Man City Sack PR Firm Behind Much-Mocked Social Media Influencers Advert

​Manchester City have terminated their relationship with media firm PHD Media Manchester after they were humiliated by an advert looking for help to boost the atmosphere at Champions League games.

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Manchester city left back, Benjamin Mendy 

Working on behalf of City, the group posted on the app Tribe, which is used by brands to reach out to those with large social media followings, to look for help to raise awareness for the club's European games.

In the post, the group claimed ​City feared they would not attract many fans after being drawn against three 'relatively unknown' sides - Atalanta, Dinamo Zagreb and Shakhtar Donetsk - and it was ridiculed for its search for help to 'get across the great atmosphere' of ​Champions League games.
The Daily Mail report, City had no prior knowledge of this post and they were left furious to see the group post something without their permission, particularly as it led to widespread criticism from many on social media. As a result, City opted to terminate the partnership.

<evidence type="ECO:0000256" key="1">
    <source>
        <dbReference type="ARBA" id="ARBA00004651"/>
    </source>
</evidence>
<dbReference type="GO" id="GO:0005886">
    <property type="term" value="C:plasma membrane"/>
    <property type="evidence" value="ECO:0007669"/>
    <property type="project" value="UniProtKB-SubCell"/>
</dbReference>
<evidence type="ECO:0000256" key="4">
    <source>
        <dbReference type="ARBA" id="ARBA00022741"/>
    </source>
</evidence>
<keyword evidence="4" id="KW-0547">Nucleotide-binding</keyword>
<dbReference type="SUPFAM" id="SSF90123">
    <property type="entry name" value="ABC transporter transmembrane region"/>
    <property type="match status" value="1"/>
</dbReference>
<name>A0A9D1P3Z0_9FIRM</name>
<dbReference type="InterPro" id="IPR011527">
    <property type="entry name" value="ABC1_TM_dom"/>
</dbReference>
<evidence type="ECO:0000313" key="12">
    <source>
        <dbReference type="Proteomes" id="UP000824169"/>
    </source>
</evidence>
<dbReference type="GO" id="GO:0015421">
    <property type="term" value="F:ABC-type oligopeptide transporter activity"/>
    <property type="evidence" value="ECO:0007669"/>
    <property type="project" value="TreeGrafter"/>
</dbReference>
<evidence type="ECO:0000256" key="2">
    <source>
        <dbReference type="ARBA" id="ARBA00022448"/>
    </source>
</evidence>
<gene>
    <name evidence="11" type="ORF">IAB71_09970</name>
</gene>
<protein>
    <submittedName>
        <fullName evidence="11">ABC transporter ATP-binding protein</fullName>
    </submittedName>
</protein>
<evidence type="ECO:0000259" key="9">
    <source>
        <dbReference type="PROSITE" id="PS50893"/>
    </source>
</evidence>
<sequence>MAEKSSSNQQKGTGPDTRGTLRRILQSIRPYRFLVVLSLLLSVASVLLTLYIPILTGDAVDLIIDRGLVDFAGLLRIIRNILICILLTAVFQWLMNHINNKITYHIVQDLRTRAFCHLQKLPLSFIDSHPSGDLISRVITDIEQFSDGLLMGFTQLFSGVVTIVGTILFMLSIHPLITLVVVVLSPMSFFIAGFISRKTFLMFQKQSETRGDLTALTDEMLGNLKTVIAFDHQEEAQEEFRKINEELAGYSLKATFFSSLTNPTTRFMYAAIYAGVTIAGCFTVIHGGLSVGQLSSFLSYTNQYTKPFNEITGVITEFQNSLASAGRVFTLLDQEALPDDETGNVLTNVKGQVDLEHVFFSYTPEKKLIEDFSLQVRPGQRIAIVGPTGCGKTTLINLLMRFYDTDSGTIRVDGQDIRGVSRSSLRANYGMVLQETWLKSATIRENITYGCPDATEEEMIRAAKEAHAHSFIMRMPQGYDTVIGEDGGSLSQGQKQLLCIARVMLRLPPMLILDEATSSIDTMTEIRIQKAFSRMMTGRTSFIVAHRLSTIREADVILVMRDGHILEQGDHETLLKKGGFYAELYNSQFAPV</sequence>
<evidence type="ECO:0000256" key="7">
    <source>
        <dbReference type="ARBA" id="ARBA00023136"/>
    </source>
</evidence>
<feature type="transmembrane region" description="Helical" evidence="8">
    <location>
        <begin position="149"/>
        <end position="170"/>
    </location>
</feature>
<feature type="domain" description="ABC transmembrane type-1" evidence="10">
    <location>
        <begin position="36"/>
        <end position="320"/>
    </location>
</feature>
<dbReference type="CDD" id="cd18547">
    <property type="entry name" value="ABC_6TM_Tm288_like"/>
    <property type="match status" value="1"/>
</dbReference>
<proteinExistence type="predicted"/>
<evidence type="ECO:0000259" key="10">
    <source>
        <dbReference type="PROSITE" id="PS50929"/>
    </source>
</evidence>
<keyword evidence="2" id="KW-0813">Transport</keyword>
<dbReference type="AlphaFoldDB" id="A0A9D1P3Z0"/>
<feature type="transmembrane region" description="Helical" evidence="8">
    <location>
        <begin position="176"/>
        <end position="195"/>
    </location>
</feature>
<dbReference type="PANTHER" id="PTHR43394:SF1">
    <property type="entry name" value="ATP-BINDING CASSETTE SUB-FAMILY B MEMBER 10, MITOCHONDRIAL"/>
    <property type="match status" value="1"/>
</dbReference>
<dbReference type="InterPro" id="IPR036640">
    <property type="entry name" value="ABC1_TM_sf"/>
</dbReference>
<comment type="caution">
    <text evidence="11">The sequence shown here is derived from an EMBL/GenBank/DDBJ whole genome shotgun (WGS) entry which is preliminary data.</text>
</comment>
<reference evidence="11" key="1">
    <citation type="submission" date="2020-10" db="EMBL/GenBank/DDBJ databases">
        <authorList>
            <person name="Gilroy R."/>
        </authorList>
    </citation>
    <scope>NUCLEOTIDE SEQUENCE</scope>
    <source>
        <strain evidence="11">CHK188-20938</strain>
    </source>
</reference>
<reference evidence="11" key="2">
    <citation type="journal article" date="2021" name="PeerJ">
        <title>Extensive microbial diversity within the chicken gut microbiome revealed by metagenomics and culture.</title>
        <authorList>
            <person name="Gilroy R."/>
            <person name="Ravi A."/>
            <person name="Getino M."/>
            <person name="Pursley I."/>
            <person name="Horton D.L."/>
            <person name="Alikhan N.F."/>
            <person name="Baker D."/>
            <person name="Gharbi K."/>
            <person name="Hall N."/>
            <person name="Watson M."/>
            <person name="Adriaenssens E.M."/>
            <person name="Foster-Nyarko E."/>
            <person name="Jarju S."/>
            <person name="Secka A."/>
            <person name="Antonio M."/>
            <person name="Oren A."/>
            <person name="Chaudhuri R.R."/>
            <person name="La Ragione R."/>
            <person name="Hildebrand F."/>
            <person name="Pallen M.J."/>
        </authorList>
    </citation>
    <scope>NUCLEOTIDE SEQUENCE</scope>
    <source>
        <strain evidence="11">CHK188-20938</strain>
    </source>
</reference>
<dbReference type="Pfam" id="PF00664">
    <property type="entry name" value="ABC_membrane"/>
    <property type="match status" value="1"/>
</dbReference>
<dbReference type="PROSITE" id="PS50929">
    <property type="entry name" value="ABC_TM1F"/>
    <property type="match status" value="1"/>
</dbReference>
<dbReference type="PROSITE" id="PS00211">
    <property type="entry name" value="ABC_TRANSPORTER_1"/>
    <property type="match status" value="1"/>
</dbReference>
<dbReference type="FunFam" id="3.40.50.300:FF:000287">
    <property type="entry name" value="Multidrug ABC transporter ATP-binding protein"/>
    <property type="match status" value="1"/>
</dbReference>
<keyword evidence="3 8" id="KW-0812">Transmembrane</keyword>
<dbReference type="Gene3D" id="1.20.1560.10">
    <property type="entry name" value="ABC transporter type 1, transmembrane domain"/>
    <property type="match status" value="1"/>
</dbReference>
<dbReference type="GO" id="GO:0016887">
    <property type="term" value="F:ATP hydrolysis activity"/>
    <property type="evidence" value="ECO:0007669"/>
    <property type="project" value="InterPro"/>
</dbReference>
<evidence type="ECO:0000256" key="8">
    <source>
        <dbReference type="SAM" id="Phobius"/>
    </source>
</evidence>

It is said that, while City were concerned with the content of the advert, they were also disappointed that PHD Media Manchester failed to take responsibility for the backlash. Jon Kershaw, managing director of the group, explained that they were investigating what had gone wrong with this post. 
"The brief we issued to Tribe fell short of the high standards that PHD Manchester is committed to delivering for its clients and we regret any negative impact on Manchester City FC," Kershaw revealed. "We are reviewing our internal processes as a result of this matter."
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Manchester city logo

Specifically looking for men between the ages of 18 and 55, the advert wanted influencers to produce "fan-centric [content] which has an element of FOMO [fear of missing out] at its core'" and "showcases the electrifying atmosphere that only Champions League live football matches can deliver".
City attracted a crowd of over 49,000 for Tuesday's 5-1 victory over Atalanta, which is around 4,000 less than the Etihad Stadium's maximum capacity.